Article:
Sweeping Tax Proposals to Impact Private Corporations, Their Shareholders (including Family Trusts) and Post-Mortem Tax Planning

On July 18, 2017, becoming or staying an employee (particularly a government employee) became more attractive.  That is the date the Trudeau government released the consultation paper that was promised in the 2017 Federal Budget regarding “the use of tax planning strategies involving private corporations that inappropriately reduce personal taxes of high-income earners.”  Draft legislation and explanatory notes for many of the proposals were also released with the consultation paper.  The public has until October 2, 2017 to make submissions.

The most significant of the proposals are summarized below.  In general, the proposals are to become effective after this year, with the exception of (i) the surplus stripping rules, which are proposed to come into effect immediately, (ii) a transitional rule allowing certain taxpayers to benefit in certain circumstances from the current lifetime capital gains exemption (“LCGE“) rules until 2019, and (iii) the proposals pertaining to the taxation of passive investment income in a corporation, for which no effective date has been proposed.

Removing Benefit of Dividend Sprinkling

“Dividend sprinkling” refers to the practice of lowering a family’s aggregate income tax liability through a corporation paying dividends on a class or classes of shares held by family members who are in a lower tax bracket (as compared to the owner-manager).

The proposed measures would tax sprinkled dividends at the highest marginal tax rate by extending the “kiddie tax” to dividends received by any individual (regardless of age) derived from a business of a related individual (including through a corporation of which the related individual can exert influence) where the dividend is unreasonable having regard to such circumstances as the dividend recipients labour and capital contributions to the business.

Broadening Split Income Tax on Capital Gains

Significantly, the proposals would also extend the tax on split income to capital gains from the disposition of property if the income on the disposed property would have been subject to the tax on split income.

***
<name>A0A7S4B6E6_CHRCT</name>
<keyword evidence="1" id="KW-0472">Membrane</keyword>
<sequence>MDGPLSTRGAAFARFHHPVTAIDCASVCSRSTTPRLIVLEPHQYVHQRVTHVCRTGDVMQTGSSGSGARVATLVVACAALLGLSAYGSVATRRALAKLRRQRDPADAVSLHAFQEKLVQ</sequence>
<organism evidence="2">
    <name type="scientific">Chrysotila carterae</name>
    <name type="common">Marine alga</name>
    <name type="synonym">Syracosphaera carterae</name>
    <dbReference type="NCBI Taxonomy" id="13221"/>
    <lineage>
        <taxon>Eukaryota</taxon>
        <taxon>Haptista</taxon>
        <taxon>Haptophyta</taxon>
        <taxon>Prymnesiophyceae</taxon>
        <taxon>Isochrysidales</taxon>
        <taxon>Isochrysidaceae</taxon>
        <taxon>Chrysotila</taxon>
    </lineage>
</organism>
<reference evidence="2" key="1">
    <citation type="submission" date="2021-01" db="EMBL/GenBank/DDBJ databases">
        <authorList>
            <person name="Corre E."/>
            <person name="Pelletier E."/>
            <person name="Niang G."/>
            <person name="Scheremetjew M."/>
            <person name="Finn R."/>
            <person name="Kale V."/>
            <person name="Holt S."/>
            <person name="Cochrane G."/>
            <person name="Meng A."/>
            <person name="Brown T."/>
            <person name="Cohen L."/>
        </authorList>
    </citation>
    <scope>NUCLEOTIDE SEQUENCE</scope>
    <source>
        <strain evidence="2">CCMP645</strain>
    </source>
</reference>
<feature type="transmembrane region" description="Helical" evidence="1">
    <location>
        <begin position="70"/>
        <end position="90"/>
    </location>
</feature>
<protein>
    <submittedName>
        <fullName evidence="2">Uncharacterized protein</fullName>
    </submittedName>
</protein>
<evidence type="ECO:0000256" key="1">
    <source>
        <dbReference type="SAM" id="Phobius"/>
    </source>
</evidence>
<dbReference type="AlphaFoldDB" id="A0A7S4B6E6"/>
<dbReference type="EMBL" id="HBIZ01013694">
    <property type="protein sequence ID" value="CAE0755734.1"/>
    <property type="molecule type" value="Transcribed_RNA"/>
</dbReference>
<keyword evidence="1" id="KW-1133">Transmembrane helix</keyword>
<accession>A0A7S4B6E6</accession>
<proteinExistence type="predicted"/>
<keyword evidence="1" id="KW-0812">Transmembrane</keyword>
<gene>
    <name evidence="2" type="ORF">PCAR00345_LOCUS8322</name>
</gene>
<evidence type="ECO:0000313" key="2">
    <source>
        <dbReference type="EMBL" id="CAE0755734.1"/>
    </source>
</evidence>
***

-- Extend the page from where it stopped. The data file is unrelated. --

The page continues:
Restrictions on Lifetime Capital Gains Exemption

Under these proposals:

  • individuals would no longer qualify for the LCGE in respect of capital gains that are realized, or that accrue, before the taxation year in which the individual attains the age of 18 years;
  • the LCGE would generally not apply to the extent that a taxable capital gain from the disposition of property is included in an individual’s split income (see above); and
  • subject to very limited exceptions, gains that accrued during the time that property was held by a trust would no longer be eligible for the LCGE.

A transitional rule would allow certain affected individuals to elect to realize, on a day in 2018, a capital gain in respect of eligible property by way of a deemed disposition for proceeds up to the fair market value of the property.  However, in certain circumstances, minors cannot benefit from this transitional rule.

Removal of the Deferral Advantage of Corporations using Business Income to Fund Passive Investments

The consultation paper reflects an intention to introduce rules to remove the deferral advantage associated with a corporation using active business income to make passive investments.  While the form of these proposals is less advanced than the other proposals in the consultation paper, it appears that the current preferred approach of the government would include taxing – on a non-refundable basis – passive income earned in a corporation at top personal tax rates to the extent that earnings used to fund passive investments held by the corporation were derived from business income of the corporation (which would have only been taxed at low corporate tax rates).

These rules are intended to apply on a going forward basis (i.e., they are not intended to impact, as much as possible, existing passive investments).

Preventing surplus stripping

The government proposes to expand an anti-avoidance rule that prevents individuals from transferring shares to non-arm’s length parties in order to realize a capital gain rather than extracting cash through a dividend (to which a higher tax rate applies).  More significantly, the proposed measures include a new anti-stripping rule that would apply to a non-arm’s length transaction where it is reasonable to consider that ‘one of the purposes’ of a transaction or series of transactions is to pay an individual shareholder/vendor non-share consideration (e.g., cash) that is otherwise treated as a capital gain out of a private corporation’s surplus in a manner that involves a significant disappearance of the corporation’s assets. In such a case, the non-share consideration would be treated as a taxable dividend.

We Can Help

The proposed changes will have a significant impact on how private corporations and their shareholders (including family trusts and the beneficiaries thereof) will be taxed.  It may also impact (i) the decision whether to (A) incorporate (particularly for professional corporations), or (B) wind-up or otherwise reorganize an existing corporate structure (including whether to rollout shares from a family trust this year or next), and (ii) the available post-mortem tax planning options for private company shares to avoid double (or triple) tax.  Please call your WeirFoulds lawyer or the author below to confidentially discuss how you might be impacted.

The information and comments herein are for the general information of the reader and are not intended as advice or opinion to be relied upon in relation to any particular circumstances. For particular application of the law to specific situations, the reader should seek professional advice.

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